You know what they say about creating a good first impression. It’s especially true when it comes to selling your home, and that first impression starts right from the curb – literally. A beautiful and well-maintained lawn sends a strong signal to the buyer about your property from the very first glance.
While it may be tempting to put off mowing and watering while you concentrate on getting ready to move, it can be a costly mistake. You’ll be missing a great opportunity to show that you care about every aspect of your property . . . and that maintenance has not been put off because you plan to leave.
Here’s a simple guide to keeping your lawn in picture-perfect shape. They’ll come in handy not only while you’re showing off your home for sale, but also when you move into your new home.
- Don’t cut your grass too short
- Keep lawn mower blades sharp.
- Leave grass clippings on
- Best time to cut
- Right time to water
- How often to water
- How much water
- One last tip
Your lawn can be mowed frequently, provided no more than one-third of the grass blade is removed in a single mowing. Adjust your lawnmower blades to cut as high as possible. Low mowing results in a shallow root system. This reduces your lawn’s ability to absorb water and nutrients and makes it susceptible to browning in dry periods. Another problem with cutting the lawn too short . . . it encourages invasion by broadleaf and grassy weeds.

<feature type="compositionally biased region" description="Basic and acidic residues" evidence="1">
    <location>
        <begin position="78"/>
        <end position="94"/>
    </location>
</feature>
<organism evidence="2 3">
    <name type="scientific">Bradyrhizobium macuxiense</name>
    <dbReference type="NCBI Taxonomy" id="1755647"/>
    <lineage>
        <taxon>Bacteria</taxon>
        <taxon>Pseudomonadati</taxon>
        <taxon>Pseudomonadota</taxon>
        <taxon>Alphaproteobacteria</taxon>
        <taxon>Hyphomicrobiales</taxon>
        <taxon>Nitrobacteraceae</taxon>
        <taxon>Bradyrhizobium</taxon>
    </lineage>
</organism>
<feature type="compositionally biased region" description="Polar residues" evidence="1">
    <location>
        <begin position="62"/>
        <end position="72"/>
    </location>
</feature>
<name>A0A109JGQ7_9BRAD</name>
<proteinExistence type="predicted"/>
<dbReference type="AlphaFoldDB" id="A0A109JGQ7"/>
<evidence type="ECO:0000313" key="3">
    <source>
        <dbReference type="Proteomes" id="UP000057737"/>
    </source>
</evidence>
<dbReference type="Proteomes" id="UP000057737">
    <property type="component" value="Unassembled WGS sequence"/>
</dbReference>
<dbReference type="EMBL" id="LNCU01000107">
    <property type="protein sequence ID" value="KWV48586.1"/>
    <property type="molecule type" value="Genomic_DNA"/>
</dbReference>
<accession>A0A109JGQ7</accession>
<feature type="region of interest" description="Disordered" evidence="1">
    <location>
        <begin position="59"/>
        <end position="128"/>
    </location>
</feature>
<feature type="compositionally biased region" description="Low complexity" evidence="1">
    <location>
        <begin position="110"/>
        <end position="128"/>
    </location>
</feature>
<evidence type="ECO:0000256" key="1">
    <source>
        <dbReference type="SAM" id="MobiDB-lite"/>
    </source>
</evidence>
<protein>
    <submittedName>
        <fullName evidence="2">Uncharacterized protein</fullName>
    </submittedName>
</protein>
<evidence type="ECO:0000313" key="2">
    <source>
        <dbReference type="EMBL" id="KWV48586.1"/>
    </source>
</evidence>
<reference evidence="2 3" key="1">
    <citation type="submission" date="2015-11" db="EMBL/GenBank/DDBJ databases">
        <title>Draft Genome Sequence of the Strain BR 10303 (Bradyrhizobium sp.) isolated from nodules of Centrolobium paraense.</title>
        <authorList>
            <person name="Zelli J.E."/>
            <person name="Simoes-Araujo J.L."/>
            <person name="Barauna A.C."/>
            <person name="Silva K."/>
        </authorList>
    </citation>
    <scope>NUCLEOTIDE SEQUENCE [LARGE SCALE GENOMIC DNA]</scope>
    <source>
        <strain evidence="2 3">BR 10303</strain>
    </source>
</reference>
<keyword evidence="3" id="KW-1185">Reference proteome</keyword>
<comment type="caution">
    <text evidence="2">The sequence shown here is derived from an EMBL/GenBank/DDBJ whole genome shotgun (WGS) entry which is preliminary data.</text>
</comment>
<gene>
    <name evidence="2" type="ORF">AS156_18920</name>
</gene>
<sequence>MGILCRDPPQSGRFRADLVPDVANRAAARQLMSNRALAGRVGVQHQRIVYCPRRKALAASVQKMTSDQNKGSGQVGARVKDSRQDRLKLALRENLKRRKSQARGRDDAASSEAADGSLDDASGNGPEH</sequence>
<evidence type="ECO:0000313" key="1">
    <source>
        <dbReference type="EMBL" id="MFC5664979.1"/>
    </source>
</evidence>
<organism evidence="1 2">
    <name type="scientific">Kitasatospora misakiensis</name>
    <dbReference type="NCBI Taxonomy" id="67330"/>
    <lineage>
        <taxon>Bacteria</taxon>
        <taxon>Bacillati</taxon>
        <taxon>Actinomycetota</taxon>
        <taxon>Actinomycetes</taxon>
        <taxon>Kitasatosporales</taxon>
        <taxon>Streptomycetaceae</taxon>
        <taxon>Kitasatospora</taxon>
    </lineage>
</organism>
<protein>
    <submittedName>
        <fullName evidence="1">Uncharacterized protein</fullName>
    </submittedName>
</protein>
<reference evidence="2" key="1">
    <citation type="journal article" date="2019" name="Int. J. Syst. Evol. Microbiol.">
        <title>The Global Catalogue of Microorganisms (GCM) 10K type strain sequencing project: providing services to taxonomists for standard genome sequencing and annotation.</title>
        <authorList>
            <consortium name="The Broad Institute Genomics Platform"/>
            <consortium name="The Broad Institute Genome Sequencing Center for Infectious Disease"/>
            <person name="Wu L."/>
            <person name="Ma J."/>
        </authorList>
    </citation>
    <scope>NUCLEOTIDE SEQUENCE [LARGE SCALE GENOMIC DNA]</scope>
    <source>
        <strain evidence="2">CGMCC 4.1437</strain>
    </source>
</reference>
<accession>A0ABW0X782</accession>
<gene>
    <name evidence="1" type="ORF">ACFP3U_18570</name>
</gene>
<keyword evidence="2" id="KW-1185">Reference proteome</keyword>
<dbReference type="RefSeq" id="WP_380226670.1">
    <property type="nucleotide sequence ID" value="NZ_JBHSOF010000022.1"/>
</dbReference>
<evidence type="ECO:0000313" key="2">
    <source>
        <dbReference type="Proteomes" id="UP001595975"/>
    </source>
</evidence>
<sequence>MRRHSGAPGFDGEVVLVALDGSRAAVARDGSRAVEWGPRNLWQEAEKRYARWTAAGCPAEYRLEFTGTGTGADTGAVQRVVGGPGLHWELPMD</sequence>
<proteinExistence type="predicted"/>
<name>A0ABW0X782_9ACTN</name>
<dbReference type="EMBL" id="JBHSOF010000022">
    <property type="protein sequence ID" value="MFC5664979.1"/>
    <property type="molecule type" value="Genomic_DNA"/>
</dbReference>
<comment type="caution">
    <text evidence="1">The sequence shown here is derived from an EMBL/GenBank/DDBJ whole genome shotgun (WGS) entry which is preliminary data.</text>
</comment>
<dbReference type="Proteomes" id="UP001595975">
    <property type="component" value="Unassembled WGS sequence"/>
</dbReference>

A sharp blade shears off excess grass cleanly and produces a cut tip that heals more quickly and imposes less stress on the grass below.
Unless the grass is exceptionally long don’t rake up and remove grass clippings. Clippings contain nutrients and water, and break down rapidly. You can cut back on fertilizer (especially nitrogen) by up to 35% by leaving the clippings on the lawn.
The best time to cut your lawn is when it’s dry. Dry grass cuts cleanly and clippings distribute more evenly.
Water in the early morning when there is little or no wind. This allows more even water distribution. Water before midday when the evaporation rate is the highest.
It’s not how often, but how thoroughly you water your lawn that produces the best results.
Next time you turn the sprinkler on, check to see how much water you’ve applied. Place a can or jar in the area being watered, and then check the water level inside. Levels from 2.5 to 4 cm of water in the can means that the lawn is thoroughly watered. If you remember how long it took your sprinkler to fill the container, you can use the same approach on all areas of your lawn. Some parts of your lawn will need more water . . . light solis, slopes, areas near buildings, curbs, and sidewalks.
Next time you’re in the market for a lawnmower, consider mulching mowers that recycle grass clippings . . . returning nutrients to your lawn.